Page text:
My father-in-law was a combat veteran during WWII, serving in the SeaBees and among the first to venture onto the islands of the South Pacific, fighting battles and building airstrips. He was very private about his time in the service, but was among the many who received accolades for his time in the military, unlike the Vietnam veterans. I suppose this is one reason I feel a kinship with those who did.

Many returned home to an unpopular welcome. Derided and made to feel ashamed of their service. No other service to our country has ever been placed in that reasoning. Over 58,000 American men and women lost their lives during that conflict, and at the time those who survived were made to feel ashamed. That was a disgrace then and now.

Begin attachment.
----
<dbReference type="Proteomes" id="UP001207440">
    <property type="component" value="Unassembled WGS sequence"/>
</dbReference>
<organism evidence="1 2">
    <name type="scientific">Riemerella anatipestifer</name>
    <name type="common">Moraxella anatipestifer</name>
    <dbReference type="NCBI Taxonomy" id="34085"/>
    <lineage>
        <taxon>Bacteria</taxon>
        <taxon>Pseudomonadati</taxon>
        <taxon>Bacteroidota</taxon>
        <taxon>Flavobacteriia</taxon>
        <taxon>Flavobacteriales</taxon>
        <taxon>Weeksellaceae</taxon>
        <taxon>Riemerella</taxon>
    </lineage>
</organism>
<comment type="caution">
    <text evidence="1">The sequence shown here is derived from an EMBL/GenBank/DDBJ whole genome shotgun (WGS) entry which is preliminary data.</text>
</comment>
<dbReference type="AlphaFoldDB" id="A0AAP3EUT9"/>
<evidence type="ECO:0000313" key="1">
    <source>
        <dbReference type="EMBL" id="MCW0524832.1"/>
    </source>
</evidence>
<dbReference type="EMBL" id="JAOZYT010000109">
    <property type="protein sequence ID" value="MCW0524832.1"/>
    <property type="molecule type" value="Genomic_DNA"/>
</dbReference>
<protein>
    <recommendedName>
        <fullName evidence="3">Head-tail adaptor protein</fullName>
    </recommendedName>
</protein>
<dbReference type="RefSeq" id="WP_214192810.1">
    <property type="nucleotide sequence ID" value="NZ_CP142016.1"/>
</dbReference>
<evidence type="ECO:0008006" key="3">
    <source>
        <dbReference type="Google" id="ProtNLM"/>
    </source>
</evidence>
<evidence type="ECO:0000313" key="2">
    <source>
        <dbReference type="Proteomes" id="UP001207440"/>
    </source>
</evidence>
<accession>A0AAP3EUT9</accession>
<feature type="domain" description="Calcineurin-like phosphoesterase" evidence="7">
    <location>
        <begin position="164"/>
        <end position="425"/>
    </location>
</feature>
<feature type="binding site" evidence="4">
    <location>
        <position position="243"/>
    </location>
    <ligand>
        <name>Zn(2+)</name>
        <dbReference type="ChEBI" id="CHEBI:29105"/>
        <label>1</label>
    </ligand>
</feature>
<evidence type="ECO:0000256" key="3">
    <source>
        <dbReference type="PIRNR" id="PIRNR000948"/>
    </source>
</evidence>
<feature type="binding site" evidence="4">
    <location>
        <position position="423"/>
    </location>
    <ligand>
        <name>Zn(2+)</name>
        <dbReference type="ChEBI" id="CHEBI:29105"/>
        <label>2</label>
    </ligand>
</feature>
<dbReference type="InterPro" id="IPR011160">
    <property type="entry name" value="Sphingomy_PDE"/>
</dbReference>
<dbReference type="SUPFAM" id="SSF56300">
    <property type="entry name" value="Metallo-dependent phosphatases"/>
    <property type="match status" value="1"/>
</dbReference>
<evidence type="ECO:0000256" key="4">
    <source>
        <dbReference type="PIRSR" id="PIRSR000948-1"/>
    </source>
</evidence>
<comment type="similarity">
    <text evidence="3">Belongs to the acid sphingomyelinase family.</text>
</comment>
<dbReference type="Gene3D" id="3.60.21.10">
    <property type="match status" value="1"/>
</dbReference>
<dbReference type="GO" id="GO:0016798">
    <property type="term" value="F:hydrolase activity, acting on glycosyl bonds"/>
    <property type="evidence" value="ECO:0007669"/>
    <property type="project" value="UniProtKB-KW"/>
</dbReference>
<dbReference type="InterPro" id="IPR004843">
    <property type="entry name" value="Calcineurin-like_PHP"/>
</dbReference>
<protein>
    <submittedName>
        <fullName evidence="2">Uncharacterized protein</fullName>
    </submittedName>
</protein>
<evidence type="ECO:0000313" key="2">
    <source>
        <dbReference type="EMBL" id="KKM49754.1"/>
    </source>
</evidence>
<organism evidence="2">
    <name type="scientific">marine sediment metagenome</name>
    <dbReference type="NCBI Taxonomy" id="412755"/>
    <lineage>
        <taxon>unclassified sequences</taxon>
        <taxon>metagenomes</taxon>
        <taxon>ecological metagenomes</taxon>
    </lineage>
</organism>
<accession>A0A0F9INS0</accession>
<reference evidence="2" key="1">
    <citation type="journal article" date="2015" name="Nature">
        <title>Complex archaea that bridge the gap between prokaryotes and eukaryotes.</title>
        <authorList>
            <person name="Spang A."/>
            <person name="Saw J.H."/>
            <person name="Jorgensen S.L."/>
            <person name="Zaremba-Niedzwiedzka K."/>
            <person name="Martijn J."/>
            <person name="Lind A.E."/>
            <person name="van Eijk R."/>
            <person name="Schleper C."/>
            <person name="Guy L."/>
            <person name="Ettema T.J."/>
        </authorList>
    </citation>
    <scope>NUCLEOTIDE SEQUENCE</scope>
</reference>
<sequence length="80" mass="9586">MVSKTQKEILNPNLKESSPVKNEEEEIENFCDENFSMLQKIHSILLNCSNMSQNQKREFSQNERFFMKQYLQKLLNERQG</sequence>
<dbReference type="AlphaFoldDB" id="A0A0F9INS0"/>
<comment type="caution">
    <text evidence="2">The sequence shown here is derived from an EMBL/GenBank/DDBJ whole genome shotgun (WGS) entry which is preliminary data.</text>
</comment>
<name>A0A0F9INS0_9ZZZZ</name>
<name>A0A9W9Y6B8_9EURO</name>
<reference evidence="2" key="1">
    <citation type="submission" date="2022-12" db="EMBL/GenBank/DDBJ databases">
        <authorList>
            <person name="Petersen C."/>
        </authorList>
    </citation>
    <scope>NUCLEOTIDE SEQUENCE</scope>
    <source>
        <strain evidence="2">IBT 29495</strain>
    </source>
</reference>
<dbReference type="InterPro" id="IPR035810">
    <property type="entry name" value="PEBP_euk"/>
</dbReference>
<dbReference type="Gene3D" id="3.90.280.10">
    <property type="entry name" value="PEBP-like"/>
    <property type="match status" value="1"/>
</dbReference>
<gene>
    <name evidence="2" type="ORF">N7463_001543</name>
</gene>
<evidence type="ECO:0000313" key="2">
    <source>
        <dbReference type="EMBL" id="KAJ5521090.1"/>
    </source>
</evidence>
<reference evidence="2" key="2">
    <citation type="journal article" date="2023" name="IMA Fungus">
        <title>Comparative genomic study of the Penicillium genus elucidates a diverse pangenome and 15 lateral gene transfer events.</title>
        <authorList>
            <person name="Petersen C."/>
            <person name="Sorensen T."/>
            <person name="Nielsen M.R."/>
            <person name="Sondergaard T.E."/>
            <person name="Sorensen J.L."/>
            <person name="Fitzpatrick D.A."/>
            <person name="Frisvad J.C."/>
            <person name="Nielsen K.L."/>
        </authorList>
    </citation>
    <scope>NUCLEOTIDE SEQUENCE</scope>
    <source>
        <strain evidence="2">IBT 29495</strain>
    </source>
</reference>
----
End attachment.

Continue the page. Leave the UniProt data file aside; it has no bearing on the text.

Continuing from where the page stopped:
Monday, May 27th is the day we observe Memorial Day this year. It is a day of remembering and honoring persons who have died while serving in the United States Armed Forces. The burden is upon you, the America citizen, to remember and honor those who gave the ultimate sacrifice in the service of our country. Don’t disappoint me. Remember and respect all who did so. They served with distinction. And to the Vietnam veterans, I especially thank you for your service. I apologize for you taking my place.

Maybe I can find a Buddy Poppy to wear this Memorial Day. I do remember.

Update to “The Ice Cream Scoop” and other stuff

Update to “Ice Cream Scoop”. The “Rancherette” went above and beyond the call of duty in loading the dish drainer yesterday and she took a picture of it. Obviously, this is not censored in any way since she shared the photo with me.

Drainer